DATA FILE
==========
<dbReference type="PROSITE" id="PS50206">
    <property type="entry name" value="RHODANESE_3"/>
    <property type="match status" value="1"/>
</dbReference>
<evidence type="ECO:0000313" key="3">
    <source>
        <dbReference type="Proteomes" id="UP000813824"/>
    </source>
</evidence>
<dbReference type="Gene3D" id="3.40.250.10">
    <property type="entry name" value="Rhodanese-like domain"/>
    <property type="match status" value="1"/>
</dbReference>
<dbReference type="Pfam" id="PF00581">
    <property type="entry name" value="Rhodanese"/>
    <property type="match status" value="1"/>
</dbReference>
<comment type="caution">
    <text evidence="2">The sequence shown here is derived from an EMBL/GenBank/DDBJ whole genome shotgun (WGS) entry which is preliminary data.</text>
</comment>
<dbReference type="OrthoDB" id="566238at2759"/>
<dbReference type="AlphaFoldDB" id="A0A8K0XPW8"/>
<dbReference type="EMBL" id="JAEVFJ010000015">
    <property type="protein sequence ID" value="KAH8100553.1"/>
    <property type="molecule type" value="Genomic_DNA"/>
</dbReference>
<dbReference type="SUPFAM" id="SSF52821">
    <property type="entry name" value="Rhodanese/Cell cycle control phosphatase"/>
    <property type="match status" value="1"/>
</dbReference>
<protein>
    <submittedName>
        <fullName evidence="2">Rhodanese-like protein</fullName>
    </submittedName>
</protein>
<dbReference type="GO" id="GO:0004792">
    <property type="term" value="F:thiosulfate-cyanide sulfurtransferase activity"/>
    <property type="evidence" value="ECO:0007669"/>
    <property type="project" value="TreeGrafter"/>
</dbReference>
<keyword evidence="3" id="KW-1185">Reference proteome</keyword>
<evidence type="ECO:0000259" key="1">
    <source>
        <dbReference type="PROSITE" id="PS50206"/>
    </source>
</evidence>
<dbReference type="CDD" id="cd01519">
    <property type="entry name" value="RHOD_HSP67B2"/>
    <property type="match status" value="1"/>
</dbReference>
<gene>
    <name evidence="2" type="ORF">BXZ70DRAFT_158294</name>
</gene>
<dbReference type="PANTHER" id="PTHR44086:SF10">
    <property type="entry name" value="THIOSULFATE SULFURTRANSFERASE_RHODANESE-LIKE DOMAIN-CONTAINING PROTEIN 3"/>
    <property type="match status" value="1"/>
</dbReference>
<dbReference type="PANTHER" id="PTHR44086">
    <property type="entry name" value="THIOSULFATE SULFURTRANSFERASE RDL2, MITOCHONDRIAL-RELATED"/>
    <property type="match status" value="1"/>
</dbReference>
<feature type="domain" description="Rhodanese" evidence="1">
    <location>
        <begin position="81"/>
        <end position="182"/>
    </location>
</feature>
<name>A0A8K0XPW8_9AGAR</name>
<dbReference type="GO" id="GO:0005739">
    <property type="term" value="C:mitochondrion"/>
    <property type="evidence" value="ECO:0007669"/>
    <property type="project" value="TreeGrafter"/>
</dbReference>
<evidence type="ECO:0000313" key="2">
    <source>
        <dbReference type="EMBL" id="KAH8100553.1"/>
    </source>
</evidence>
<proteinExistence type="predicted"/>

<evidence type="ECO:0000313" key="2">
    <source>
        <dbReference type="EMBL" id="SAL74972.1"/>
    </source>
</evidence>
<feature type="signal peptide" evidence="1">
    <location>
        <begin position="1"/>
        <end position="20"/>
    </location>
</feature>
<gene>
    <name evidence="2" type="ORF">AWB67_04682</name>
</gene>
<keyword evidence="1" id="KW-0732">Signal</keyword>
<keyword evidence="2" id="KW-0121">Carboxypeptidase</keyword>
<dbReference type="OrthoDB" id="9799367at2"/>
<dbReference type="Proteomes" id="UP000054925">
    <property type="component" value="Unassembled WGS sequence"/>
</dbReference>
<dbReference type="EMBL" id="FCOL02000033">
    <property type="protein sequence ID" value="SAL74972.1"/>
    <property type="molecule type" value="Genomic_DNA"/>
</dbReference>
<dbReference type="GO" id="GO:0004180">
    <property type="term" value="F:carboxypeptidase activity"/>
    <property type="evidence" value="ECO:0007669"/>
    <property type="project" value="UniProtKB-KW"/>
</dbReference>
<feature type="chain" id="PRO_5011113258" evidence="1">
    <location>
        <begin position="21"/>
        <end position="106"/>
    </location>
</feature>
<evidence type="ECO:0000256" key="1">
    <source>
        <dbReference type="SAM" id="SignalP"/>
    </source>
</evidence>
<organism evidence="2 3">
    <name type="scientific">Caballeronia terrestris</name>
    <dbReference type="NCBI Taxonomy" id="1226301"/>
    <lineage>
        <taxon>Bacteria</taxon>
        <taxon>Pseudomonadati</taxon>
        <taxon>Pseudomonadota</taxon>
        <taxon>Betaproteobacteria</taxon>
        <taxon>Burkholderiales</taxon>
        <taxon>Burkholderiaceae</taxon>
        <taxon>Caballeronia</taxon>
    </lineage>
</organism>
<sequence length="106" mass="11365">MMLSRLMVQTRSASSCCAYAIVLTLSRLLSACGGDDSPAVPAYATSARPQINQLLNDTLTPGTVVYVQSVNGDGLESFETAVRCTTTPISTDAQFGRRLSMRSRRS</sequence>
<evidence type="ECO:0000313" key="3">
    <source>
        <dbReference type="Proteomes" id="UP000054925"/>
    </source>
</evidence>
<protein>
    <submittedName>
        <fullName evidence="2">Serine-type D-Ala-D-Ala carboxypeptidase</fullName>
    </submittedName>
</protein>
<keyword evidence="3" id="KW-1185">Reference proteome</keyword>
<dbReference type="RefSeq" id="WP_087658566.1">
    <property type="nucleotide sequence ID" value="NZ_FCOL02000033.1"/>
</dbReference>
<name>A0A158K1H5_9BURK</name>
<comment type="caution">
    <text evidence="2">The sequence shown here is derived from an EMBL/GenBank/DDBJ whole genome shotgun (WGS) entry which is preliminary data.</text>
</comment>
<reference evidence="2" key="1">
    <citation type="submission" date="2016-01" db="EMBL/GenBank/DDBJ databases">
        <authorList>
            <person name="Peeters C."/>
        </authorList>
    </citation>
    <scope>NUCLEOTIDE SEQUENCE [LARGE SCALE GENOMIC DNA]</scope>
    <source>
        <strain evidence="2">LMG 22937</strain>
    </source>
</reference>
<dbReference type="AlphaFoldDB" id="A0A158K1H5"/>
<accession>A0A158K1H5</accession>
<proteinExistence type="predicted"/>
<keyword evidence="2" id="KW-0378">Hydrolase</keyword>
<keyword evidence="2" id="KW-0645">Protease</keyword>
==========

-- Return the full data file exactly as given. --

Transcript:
<dbReference type="PROSITE" id="PS50206">
    <property type="entry name" value="RHODANESE_3"/>
    <property type="match status" value="1"/>
</dbReference>
<evidence type="ECO:0000313" key="3">
    <source>
        <dbReference type="Proteomes" id="UP000813824"/>
    </source>
</evidence>
<dbReference type="Gene3D" id="3.40.250.10">
    <property type="entry name" value="Rhodanese-like domain"/>
    <property type="match status" value="1"/>
</dbReference>
<dbReference type="Pfam" id="PF00581">
    <property type="entry name" value="Rhodanese"/>
    <property type="match status" value="1"/>
</dbReference>
<comment type="caution">
    <text evidence="2">The sequence shown here is derived from an EMBL/GenBank/DDBJ whole genome shotgun (WGS) entry which is preliminary data.</text>
</comment>
<dbReference type="OrthoDB" id="566238at2759"/>
<dbReference type="AlphaFoldDB" id="A0A8K0XPW8"/>
<dbReference type="EMBL" id="JAEVFJ010000015">
    <property type="protein sequence ID" value="KAH8100553.1"/>
    <property type="molecule type" value="Genomic_DNA"/>
</dbReference>
<dbReference type="SUPFAM" id="SSF52821">
    <property type="entry name" value="Rhodanese/Cell cycle control phosphatase"/>
    <property type="match status" value="1"/>
</dbReference>
<protein>
    <submittedName>
        <fullName evidence="2">Rhodanese-like protein</fullName>
    </submittedName>
</protein>
<dbReference type="GO" id="GO:0004792">
    <property type="term" value="F:thiosulfate-cyanide sulfurtransferase activity"/>
    <property type="evidence" value="ECO:0007669"/>
    <property type="project" value="TreeGrafter"/>
</dbReference>
<keyword evidence="3" id="KW-1185">Reference proteome</keyword>
<evidence type="ECO:0000259" key="1">
    <source>
        <dbReference type="PROSITE" id="PS50206"/>
    </source>
</evidence>
<dbReference type="CDD" id="cd01519">
    <property type="entry name" value="RHOD_HSP67B2"/>
    <property type="match status" value="1"/>
</dbReference>
<gene>
    <name evidence="2" type="ORF">BXZ70DRAFT_158294</name>
</gene>
<dbReference type="PANTHER" id="PTHR44086:SF10">
    <property type="entry name" value="THIOSULFATE SULFURTRANSFERASE_RHODANESE-LIKE DOMAIN-CONTAINING PROTEIN 3"/>
    <property type="match status" value="1"/>
</dbReference>
<dbReference type="PANTHER" id="PTHR44086">
    <property type="entry name" value="THIOSULFATE SULFURTRANSFERASE RDL2, MITOCHONDRIAL-RELATED"/>
    <property type="match status" value="1"/>
</dbReference>
<feature type="domain" description="Rhodanese" evidence="1">
    <location>
        <begin position="81"/>
        <end position="182"/>
    </location>
</feature>
<name>A0A8K0XPW8_9AGAR</name>
<dbReference type="GO" id="GO:0005739">
    <property type="term" value="C:mitochondrion"/>
    <property type="evidence" value="ECO:0007669"/>
    <property type="project" value="TreeGrafter"/>
</dbReference>
<evidence type="ECO:0000313" key="2">
    <source>
        <dbReference type="EMBL" id="KAH8100553.1"/>
    </source>
</evidence>
<proteinExistence type="predicted"/>

<evidence type="ECO:0000313" key="2">
    <source>
        <dbReference type="EMBL" id="SAL74972.1"/>
    </source>
</evidence>
<feature type="signal peptide" evidence="1">
    <location>
        <begin position="1"/>
        <end position="20"/>
    </location>
</feature>
<gene>
    <name evidence="2" type="ORF">AWB67_04682</name>
</gene>
<keyword evidence="1" id="KW-0732">Signal</keyword>
<keyword evidence="2" id="KW-0121">Carboxypeptidase</keyword>
<dbReference type="OrthoDB" id="9799367at2"/>
<dbReference type="Proteomes" id="UP000054925">
    <property type="component" value="Unassembled WGS sequence"/>
</dbReference>
<dbReference type="EMBL" id="FCOL02000033">
    <property type="protein sequence ID" value="SAL74972.1"/>
    <property type="molecule type" value="Genomic_DNA"/>
</dbReference>
<dbReference type="GO" id="GO:0004180">
    <property type="term" value="F:carboxypeptidase activity"/>
    <property type="evidence" value="ECO:0007669"/>
    <property type="project" value="UniProtKB-KW"/>
</dbReference>
<feature type="chain" id="PRO_5011113258" evidence="1">
    <location>
        <begin position="21"/>
        <end position="106"/>
    </location>
</feature>
<evidence type="ECO:0000256" key="1">
    <source>
        <dbReference type="SAM" id="SignalP"/>
    </source>
</evidence>
<organism evidence="2 3">
    <name type="scientific">Caballeronia terrestris</name>
    <dbReference type="NCBI Taxonomy" id="1226301"/>
    <lineage>
        <taxon>Bacteria</taxon>
        <taxon>Pseudomonadati</taxon>
        <taxon>Pseudomonadota</taxon>
        <taxon>Betaproteobacteria</taxon>
        <taxon>Burkholderiales</taxon>
        <taxon>Burkholderiaceae</taxon>
        <taxon>Caballeronia</taxon>
    </lineage>
</organism>
<sequence length="106" mass="11365">MMLSRLMVQTRSASSCCAYAIVLTLSRLLSACGGDDSPAVPAYATSARPQINQLLNDTLTPGTVVYVQSVNGDGLESFETAVRCTTTPISTDAQFGRRLSMRSRRS</sequence>
<evidence type="ECO:0000313" key="3">
    <source>
        <dbReference type="Proteomes" id="UP000054925"/>
    </source>
</evidence>
<protein>
    <submittedName>
        <fullName evidence="2">Serine-type D-Ala-D-Ala carboxypeptidase</fullName>
    </submittedName>
</protein>
<keyword evidence="3" id="KW-1185">Reference proteome</keyword>
<dbReference type="RefSeq" id="WP_087658566.1">
    <property type="nucleotide sequence ID" value="NZ_FCOL02000033.1"/>
</dbReference>
<name>A0A158K1H5_9BURK</name>
<comment type="caution">
    <text evidence="2">The sequence shown here is derived from an EMBL/GenBank/DDBJ whole genome shotgun (WGS) entry which is preliminary data.</text>
</comment>
<reference evidence="2" key="1">
    <citation type="submission" date="2016-01" db="EMBL/GenBank/DDBJ databases">
        <authorList>
            <person name="Peeters C."/>
        </authorList>
    </citation>
    <scope>NUCLEOTIDE SEQUENCE [LARGE SCALE GENOMIC DNA]</scope>
    <source>
        <strain evidence="2">LMG 22937</strain>
    </source>
</reference>
<dbReference type="AlphaFoldDB" id="A0A158K1H5"/>
<accession>A0A158K1H5</accession>
<proteinExistence type="predicted"/>
<keyword evidence="2" id="KW-0378">Hydrolase</keyword>
<keyword evidence="2" id="KW-0645">Protease</keyword>